"Fishless" cycling should really be termed "fish/invert-less" cycling. If the snails are already on their way, then regular partial water changes are still necessary in an uncycled tank.

    I'm not sure the TSS will have survived without any fish in there to feed it, so adding snails/mollies now may not save it. Replacing tank water with conditioned water, which is necessary to remove the salt, will definitely kill the TSS. Imo, the TSS is kinda a lost cause at this point and really shouldn't be relied on. But that's obv. your call. ;)

    Best wishes to your snails and mollies. :)
  13. omnitheforsakenValued MemberMember

    I have multiple tanks and my Apple snails have reproduced like crazy and show no signs of stress. I initially used API aquarium salt w/ no problems and later switched to Seachem Livebearer salt and still have no problems. With the API, I use as directed and with the Seachem, I use the recommended amount for Swordtails. I don't think the little bit of salt in those products will cause you any problems if used as directed. I can tell you that they haven't in my case.
  14. Tim WheatleyNew MemberMember

    Yeah I am starting to wonder if it is more to do with how salt is introduced when it's at low levels. I treated for ich a while back with salt and heat and in one tank I didn't let it dissolve fully before adding... Killed some snails. :( The other tank, which had a higher concentration of salt as this was the one showing signs fully of ich, I dissolved fully then added slowly. All the snails survived. That same tank is now brackish at 1.008 and I was unable to get out the small baby snails (picking them up just crushes them) - they're doing fine (the marine salt was fully dissolved and added slowly).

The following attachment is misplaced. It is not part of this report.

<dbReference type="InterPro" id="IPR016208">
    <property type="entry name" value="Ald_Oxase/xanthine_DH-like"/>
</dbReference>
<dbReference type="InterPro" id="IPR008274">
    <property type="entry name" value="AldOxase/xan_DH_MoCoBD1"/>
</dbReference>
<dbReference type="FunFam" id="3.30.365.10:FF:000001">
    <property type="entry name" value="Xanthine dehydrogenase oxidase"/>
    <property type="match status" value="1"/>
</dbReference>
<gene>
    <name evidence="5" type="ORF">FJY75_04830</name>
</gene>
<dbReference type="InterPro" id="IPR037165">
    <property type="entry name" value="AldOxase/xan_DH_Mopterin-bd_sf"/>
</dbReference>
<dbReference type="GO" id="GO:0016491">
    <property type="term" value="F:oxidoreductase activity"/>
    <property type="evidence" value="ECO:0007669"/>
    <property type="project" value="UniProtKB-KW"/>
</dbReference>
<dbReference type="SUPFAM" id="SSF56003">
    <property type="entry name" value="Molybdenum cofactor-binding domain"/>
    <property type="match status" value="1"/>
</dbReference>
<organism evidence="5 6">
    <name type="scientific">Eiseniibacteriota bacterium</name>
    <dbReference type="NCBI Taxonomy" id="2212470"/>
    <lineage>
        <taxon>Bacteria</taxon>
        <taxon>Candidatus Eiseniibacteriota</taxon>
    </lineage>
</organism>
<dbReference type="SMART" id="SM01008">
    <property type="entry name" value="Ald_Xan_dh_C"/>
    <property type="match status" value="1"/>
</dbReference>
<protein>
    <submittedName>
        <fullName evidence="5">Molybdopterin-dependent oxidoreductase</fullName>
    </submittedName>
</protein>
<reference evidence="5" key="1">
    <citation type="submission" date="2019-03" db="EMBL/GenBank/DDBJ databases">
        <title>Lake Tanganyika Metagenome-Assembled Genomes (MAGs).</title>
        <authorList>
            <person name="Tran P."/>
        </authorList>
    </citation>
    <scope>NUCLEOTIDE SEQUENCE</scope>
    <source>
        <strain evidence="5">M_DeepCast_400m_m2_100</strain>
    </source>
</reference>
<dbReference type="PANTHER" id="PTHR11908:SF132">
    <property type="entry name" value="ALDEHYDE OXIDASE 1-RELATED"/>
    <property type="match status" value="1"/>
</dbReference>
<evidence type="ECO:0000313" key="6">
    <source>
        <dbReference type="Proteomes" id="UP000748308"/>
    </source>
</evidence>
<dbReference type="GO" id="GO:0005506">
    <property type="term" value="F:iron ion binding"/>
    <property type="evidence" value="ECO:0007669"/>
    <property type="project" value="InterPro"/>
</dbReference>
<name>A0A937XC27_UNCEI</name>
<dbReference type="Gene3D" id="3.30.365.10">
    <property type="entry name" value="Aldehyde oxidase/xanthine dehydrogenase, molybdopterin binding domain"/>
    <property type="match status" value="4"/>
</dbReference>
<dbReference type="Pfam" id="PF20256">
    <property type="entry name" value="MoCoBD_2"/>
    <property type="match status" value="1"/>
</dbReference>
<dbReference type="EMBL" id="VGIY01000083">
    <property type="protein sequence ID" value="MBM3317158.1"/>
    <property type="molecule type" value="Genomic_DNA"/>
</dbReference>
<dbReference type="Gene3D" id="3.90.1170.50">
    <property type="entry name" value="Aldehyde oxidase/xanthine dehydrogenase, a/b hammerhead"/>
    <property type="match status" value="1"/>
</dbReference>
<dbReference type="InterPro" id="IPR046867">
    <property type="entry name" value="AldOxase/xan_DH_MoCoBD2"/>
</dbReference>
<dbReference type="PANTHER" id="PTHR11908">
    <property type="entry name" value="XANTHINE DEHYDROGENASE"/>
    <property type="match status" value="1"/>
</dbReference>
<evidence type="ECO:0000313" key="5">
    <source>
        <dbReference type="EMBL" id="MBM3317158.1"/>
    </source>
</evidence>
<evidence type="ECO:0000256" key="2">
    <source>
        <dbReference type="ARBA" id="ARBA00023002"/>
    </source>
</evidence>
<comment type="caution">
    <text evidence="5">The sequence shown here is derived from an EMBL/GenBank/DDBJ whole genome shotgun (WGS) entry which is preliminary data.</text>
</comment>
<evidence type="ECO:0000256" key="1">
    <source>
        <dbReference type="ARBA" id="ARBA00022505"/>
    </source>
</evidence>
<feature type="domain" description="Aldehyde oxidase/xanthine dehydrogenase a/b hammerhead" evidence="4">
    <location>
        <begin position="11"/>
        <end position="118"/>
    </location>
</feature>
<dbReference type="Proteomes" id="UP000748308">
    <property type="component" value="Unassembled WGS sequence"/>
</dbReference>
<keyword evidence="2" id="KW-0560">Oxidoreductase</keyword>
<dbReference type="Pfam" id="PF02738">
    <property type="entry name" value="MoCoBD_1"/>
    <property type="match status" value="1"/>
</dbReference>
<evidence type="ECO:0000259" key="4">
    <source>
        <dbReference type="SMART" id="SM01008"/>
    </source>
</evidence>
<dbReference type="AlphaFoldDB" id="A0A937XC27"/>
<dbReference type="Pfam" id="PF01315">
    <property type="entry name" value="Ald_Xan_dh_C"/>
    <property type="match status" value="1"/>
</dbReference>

15. iloveengl

    iloveenglWell Known MemberMember

    Are you referring to Malaysian Trumpet Snails or mystery snails? :) Because I keep Malaysian Trumpet Snails in my brackish and they're great there. I'm honestly skeptical of mystery snails (the apple snail species) in a high sg tank. I would love for that to be true though - I'd put mysteries in every tank I own. ;D
  16. Tim WheatleyNew MemberMember

    Ramshorns, but there was a Mystery in the brackish tank the first night it was at 1.008, I missed him when I moved the others. ;)

    MTS seem bullet proof!
  17. iloveengl

    iloveenglWell Known MemberMember

    :;voices MTS are the cockroaches of the underwater world. :)
  18. OP

    Jackie FrostValued MemberMember

    Well Gang ...I'm going to dump all the water out today, add fresh water and conditioners, add the apple snails on Thursday with a mollie or two. Oh and of course a new bottle of Safe Start. Wish me luck!

    Oh and thanks Iloveengl!;)
  19. Aquarist

    AquaristFishlore LegendMember

    Best wishes Jackie!
  20. rainman

    rainmanWell Known MemberMember

    Fun fact:

    According to osmosis, if a cell (plant or animal) has a low concentration of water inside the cell, then the water molecules diffuse (pass/penetrate) out into their surroundings to make up for this difference in cencentration.
    Thats just what happens with the case of your snails, there is less water content outside the cells of the snail, (as a result of you putting salt on them) so the water present in the body of the snail moves out to dehydrates the snails.